Others call for the passport and photos first, whereas thereafter comes the application form.
Additionally, some embassies may not specify any particular order for document submission. Here, it's important to follow a systematic arrangement of your documents.


Is it necessary to translate my documents?

Documents in your native tongue must be translated either into English or another language spoken in the Schengen realm.

  • Note: Documents are only recognised by the Schengen embassies if certified with a so-called “Apostille Stamp”.


Could the omission of a single document result in the rejection of my Schengen visa application?

If major documents like the travel insurance policy is omitted from the application, your visa could be rejected instantly. This depends on the importance of the documents, though. Usually, the embassy will just ask you to re-apply with complete documentation.


Will the embassy return my submitted documents in the event of rejection?

At least your passport will be returned to you under any circumstances. The remaining documentation is at the discretion of each embassy. Certain embassies may return it, while different ones will not. In one way or another, you will need to gather all the necessary documents again, as once submitted, they become invalidated.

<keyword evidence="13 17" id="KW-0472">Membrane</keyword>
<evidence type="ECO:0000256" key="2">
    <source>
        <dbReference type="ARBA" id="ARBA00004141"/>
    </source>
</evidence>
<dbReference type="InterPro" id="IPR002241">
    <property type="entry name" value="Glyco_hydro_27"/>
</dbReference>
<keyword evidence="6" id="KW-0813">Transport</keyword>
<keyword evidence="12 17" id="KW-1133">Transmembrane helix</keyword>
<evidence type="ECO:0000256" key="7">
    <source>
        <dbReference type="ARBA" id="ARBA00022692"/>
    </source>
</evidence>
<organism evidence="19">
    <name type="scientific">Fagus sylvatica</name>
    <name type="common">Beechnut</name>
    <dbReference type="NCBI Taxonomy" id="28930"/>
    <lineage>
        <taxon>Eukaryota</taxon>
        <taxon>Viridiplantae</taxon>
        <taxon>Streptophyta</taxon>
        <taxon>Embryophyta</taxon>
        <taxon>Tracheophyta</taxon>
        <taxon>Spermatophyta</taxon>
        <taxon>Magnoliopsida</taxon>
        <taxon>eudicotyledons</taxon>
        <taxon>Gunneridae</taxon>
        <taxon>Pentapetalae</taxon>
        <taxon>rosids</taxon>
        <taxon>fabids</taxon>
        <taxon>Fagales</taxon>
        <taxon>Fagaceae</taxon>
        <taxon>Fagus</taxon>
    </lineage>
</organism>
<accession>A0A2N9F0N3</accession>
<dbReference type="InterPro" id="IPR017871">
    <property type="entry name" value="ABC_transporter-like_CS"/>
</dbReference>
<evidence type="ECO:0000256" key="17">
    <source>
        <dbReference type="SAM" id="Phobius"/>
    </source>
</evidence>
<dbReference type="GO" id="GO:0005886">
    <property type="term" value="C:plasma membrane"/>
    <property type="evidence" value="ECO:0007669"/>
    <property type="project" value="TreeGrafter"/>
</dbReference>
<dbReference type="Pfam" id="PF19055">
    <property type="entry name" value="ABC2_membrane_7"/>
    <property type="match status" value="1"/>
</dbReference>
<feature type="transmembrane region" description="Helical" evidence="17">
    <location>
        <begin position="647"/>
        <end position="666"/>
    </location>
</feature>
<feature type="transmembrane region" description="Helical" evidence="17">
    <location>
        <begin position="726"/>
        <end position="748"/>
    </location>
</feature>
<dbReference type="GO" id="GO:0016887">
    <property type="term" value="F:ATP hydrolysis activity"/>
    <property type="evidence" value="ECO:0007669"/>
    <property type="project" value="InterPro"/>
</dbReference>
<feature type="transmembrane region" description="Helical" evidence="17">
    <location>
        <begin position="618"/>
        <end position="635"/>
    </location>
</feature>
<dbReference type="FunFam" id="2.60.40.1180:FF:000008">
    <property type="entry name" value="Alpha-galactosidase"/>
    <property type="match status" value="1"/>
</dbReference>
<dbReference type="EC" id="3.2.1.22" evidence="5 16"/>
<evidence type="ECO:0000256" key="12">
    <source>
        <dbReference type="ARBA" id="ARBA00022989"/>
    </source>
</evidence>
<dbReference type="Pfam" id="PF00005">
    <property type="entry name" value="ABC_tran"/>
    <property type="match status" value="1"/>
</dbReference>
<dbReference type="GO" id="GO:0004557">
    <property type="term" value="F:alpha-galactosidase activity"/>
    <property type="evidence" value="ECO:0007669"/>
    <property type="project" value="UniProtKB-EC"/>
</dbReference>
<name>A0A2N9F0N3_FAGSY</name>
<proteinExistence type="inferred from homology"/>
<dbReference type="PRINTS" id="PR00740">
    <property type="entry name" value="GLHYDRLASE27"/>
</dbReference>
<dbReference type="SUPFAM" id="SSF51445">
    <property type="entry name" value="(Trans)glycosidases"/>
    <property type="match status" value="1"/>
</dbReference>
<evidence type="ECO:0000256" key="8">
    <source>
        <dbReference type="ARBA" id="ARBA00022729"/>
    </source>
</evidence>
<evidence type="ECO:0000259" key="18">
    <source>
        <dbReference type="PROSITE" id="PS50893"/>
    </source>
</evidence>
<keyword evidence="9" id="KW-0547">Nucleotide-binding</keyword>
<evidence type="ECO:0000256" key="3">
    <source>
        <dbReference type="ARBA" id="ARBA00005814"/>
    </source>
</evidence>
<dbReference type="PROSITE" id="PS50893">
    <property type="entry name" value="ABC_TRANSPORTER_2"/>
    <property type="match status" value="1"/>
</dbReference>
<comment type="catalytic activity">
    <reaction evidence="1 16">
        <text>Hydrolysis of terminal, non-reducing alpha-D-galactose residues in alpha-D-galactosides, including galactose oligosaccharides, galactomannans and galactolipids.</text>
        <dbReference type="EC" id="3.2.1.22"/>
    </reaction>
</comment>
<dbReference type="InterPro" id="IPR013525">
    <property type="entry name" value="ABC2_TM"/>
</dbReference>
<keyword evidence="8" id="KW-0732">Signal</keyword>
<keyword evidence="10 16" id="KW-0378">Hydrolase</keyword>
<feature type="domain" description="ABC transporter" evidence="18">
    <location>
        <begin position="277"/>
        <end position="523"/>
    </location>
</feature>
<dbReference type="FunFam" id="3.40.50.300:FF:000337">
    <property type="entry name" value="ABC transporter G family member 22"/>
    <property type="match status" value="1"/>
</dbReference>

Is it possible to apply for a Schengen visa without a passport?

It is impossible to apply for a Schengen visa without a valid passport, regardless of whether your passport is lost, damaged or expired.


How can I apply for a Schengen visa from Australia?

As of now, Australians are exempt from Schengen visa requirements for short-term stays (up to 90 days), when travelling for the following reasons: 

  • business purposes
  • visiting friends and family
  • tourism
  • cultural and sports events
  • airport transit and transit for seafarers
  • official visits
  • medical reasons
  • short-term study and research purposes

As for long-term stay, Australians must apply for a National long-stay visa (Type D) at the embassy, high commission or consulate of the Schengen country they intend to visit first or the longest.

  • Note: Should your purpose for travel change while you are within the Schengen territory, then you must depart and apply for a different visa.


How long does it take to process a Schengen visa in Australia?

It takes the embassy, high commission or consulate an average of 15 days to decide upon each application. Beyond that, in rare cases, this period can be extended. Make sure to apply at least 6 months before your departure.